Tougher rules proposed for natural gas drilling near Delaware River

The multi-state agency that protects the water flowing in the Delaware River has proposed regulations for the natural gas drilling industry.

The Delaware River Basin Commission posted its long-awaited, and possibly controversial, proposals on its website Thursday morning.

 

The proposed rules would govern drilling in areas of New York and Pennsylvania where waterways feed into the Delaware River. The river provides drinking water for about 15 million people, including residents of New York City and Philadelphia.

The regulations are tougher than Pennsylvania’s rules in several ways. Drillers would have to post a $125,000 bond for each new well, instead of the current $2,500 bond.

Regulators would consider the cumulative effect of drilling in an area when approving permits, instead of analyzing each well independently.

Carol Collier is the executive director of the the Delaware River Basin Commission. Collier says its not just spills and accidents that can impact water quality. The total number of drill sites matters.

“The water quality will change but it will be really slow and incremental until all of a sudden you see a change in fish species or a change in the aquatic community and it will be really difficult to move backward,” said Collier.

But some say the Commission is rushing the process. New York Governor David Paterson urged the regulators to hold off until his state conducts more studies on the process called hydraulic fracturing — which uses water, sand and chemicals to release underground natural gas.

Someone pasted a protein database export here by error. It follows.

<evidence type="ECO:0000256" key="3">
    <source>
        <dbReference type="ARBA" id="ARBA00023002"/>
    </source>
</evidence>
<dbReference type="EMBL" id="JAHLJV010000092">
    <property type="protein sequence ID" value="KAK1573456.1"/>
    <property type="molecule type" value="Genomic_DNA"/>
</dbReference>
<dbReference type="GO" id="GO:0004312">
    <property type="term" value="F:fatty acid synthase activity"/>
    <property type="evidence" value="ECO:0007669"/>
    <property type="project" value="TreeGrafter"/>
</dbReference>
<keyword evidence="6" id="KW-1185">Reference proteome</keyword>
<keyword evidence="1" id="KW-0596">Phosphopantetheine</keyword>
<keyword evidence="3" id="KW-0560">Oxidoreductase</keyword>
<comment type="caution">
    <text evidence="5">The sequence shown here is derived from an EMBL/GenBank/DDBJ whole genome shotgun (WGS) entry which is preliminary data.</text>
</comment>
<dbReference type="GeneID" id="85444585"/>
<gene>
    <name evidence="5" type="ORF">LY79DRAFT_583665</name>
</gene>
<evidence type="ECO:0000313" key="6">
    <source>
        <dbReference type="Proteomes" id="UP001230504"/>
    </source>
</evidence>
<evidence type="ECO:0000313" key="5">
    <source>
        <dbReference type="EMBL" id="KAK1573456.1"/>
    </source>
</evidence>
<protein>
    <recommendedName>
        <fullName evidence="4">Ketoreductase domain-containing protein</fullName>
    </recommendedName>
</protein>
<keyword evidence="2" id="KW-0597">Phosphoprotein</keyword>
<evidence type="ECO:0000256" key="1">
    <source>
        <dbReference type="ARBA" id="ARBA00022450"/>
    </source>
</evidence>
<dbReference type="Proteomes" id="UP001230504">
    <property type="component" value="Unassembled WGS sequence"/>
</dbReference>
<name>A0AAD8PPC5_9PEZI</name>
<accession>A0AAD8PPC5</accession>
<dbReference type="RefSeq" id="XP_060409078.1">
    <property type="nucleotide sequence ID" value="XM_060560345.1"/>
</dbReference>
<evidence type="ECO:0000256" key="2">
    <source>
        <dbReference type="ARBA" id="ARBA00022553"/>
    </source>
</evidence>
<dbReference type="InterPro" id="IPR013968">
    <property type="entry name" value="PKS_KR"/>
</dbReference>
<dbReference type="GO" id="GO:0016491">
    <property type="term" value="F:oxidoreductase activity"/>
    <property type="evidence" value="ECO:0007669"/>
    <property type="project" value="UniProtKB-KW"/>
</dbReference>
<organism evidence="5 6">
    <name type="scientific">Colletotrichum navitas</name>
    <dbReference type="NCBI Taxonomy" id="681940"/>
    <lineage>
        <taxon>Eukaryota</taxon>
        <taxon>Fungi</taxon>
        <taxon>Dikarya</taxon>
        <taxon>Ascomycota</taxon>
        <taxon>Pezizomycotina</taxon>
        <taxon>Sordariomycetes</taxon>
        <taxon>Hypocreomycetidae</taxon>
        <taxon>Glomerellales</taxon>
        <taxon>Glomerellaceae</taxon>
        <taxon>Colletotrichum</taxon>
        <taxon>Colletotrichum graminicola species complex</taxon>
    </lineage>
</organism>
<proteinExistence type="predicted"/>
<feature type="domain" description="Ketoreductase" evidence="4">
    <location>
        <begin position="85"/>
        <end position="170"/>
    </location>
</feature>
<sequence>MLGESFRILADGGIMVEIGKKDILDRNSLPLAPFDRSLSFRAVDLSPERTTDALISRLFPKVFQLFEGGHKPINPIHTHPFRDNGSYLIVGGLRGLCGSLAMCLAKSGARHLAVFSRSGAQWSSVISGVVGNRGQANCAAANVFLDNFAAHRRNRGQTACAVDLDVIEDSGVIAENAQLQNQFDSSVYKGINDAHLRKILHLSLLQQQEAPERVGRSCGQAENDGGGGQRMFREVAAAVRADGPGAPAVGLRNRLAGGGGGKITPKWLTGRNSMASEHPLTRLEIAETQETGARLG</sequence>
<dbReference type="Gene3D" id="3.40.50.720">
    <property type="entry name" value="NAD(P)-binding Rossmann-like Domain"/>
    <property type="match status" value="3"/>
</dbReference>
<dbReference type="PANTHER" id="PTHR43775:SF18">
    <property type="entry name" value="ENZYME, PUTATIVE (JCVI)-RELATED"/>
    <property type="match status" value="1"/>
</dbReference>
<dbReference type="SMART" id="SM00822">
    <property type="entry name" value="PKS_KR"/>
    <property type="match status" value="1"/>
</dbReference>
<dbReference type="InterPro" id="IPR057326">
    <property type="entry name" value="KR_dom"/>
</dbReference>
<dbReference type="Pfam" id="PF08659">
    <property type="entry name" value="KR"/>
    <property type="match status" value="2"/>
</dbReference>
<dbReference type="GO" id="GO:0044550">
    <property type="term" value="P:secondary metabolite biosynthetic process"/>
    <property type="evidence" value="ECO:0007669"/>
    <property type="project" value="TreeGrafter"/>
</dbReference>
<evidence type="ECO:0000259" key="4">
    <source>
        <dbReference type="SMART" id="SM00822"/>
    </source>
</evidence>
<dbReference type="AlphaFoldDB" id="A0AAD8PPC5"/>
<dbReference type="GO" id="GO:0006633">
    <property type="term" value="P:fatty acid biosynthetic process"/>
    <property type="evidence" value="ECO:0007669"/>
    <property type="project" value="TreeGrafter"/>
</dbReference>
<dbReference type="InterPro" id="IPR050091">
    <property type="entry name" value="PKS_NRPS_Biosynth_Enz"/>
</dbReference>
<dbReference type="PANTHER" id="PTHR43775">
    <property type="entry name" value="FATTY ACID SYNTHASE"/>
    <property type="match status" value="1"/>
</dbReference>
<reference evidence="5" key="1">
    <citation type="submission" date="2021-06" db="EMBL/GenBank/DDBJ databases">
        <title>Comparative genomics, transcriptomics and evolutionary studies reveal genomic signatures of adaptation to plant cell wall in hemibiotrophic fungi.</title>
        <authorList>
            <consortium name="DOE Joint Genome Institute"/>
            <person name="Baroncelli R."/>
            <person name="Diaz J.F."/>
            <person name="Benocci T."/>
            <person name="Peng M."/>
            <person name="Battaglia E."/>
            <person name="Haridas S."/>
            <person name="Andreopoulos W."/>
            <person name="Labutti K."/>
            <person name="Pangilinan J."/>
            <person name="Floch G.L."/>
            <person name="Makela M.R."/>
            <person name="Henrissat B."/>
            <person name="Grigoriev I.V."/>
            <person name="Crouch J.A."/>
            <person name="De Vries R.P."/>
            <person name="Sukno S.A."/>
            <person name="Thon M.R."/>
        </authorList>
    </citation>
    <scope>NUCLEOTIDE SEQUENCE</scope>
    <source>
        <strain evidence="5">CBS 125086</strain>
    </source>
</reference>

Environmentalists say the drilling process has already contaminated drinking water supplies across the country. Currently the Environmental Protection Agency is studying the safety of hydraulic fracturing.

Iris Bloom is with Protecting Our Waters, which opposes drilling for natural gas in the basin.

“We should wait until the EPA has finished its study which will be two years from now to evaluate the risks of hydraulic fracturing for water and for air and therefore for public health,” said Bloom.

The commission will hold a series of public meetings on the proposed rules. Until the rules are adopted, a drilling moratorium stays in place for the Delaware River basin. Drilling in the rest of Pennsylvania continues.

A statement released by The Marcellus Shale Coalition, an industry group, expressed concern that the commission’s rules would conflict with Pennsylvania’s current regulations.

For a look at all of the active Marcellus Shale wells in Pennsylvania see interactive map below.

Click on a point to view information about individual wells. [Source: PA DEP]

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